General Information

Headquartered in
Nanjing
Representative
David Davies, American Co-Director
Website

Contact Information

  • Website: nanjing.jhu.edu
  • Email: nanjing@jhu.edu
  • Telephone: 202.663.5800
  • US Address: The Hopkins-Nanjing Center Washington Office 1619 Massachusetts Avenue, NW Washington, DC 20036
  • China Address: The Hopkins-Nanjing Center, Nanjing University,162 Shanghai Road, Nanjing, Jiangsu Province, China 210008

Summary

The Hopkins-Nanjing Center (HNC) is a multicultural, bilingual education collaboration between the Johns Hopkins University and Nanjing University. Today, the HNC is a part of the Johns Hopkins School of Advanced International Studies, a premier graduate school for the study of international relations. At the HNC, international students take courses primarily in Chinese while Chinese students take coursework in primarily English. The HNC offers diverse graduate coursework in the following areas of study: International Politics; International Economics; Comparative and International Law; Energy, Resources and Environment (ERE), Chinese Studies.

Programs

The HNC offers three graduate programs that prepare students for careers related to international relations and China studies.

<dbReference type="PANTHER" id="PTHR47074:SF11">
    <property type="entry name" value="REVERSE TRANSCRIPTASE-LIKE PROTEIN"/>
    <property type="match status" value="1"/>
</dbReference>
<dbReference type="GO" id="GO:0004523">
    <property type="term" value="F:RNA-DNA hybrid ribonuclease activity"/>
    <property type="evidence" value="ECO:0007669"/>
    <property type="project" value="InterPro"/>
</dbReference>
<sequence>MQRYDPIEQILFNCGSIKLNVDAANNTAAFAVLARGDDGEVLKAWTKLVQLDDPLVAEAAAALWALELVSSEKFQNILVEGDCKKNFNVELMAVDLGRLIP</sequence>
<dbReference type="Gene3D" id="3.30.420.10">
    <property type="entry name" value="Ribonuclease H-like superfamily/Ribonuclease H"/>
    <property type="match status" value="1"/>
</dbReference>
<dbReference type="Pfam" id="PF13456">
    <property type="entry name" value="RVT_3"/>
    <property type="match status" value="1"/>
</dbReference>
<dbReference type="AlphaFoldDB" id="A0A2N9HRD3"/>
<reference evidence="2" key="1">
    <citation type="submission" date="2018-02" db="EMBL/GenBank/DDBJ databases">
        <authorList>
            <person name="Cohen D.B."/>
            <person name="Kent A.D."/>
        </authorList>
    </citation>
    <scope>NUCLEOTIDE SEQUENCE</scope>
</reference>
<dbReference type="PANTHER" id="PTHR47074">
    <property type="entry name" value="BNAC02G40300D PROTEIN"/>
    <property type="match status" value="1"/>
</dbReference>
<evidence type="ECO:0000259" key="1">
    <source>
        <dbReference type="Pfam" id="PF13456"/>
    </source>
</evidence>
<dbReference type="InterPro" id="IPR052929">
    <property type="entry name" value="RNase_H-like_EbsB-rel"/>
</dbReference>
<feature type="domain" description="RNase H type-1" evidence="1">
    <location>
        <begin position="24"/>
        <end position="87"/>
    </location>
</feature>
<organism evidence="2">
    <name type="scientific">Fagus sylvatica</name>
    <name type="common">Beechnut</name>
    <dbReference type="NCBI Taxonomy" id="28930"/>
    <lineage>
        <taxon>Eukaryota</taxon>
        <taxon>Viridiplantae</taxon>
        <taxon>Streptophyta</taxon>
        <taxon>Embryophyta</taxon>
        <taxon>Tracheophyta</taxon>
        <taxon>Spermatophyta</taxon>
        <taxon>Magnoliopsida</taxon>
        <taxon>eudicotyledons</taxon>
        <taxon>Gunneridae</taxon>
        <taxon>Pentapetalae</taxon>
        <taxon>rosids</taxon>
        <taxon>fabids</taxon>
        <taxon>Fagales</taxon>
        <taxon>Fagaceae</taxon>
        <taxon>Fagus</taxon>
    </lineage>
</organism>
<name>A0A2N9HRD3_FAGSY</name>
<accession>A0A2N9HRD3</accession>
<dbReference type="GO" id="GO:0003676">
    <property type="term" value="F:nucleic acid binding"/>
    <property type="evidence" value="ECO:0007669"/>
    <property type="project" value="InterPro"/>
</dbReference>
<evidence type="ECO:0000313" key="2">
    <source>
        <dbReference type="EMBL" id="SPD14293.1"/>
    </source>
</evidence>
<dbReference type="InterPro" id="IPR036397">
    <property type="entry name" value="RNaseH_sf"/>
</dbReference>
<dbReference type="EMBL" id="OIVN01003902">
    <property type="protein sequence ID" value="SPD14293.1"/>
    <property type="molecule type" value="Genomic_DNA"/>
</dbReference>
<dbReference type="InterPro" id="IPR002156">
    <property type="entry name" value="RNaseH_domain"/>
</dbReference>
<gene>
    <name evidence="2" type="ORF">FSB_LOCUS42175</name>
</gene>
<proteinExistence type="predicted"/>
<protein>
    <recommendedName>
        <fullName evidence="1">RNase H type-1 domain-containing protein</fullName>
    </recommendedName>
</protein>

History 

Established in 1986, The Johns Hopkins University-Nanjing University Center for Chinese and American Studies was the creation of then-Johns Hopkins University President Steven Muller and then-Nanjing University President Kuang Yaming. Both men recognized the importance of mutual understanding to improved relations between China and the West, and agreed that the best way to achieve such understanding was to bring people together for an extended period of intense exposure to each other's history, culture, contemporary thought and society. Such development and training of leaders in Sino-Western relations for the next century would certainly contribute to stable international relations in its broadest sense.

Together, these men conceived of a place where young, mid-career professionals from China and the West, in a range of fields including academia, law, journalism, government and business, would live and study together for one year. This experience at the HNC would provide an important opportunity to deepen their understanding of the opposite culture and enrich their academic background in topics related to international relations. The ultimate vision was that one day, the U.S. Secretary of State and the Chinese Foreign Minister will find that they are both graduates of the Hopkins-Nanjing Center.

Today, under the leadership of Johns Hopkins University and Nanjing University Presidents Ronald J. Daniels and Chen Jun, the vision remains strong. Nearly 3,000 HNC graduates are working in diplomacy, business, academia, journalism, government, finance and nonprofit organizations in China, the United States and other countries. Presidents Muller and Kuang clearly saw how increasing the numbers of intelligent and aware professionals carrying out the specific business of China's global integration would have a profound effect on larger political relations.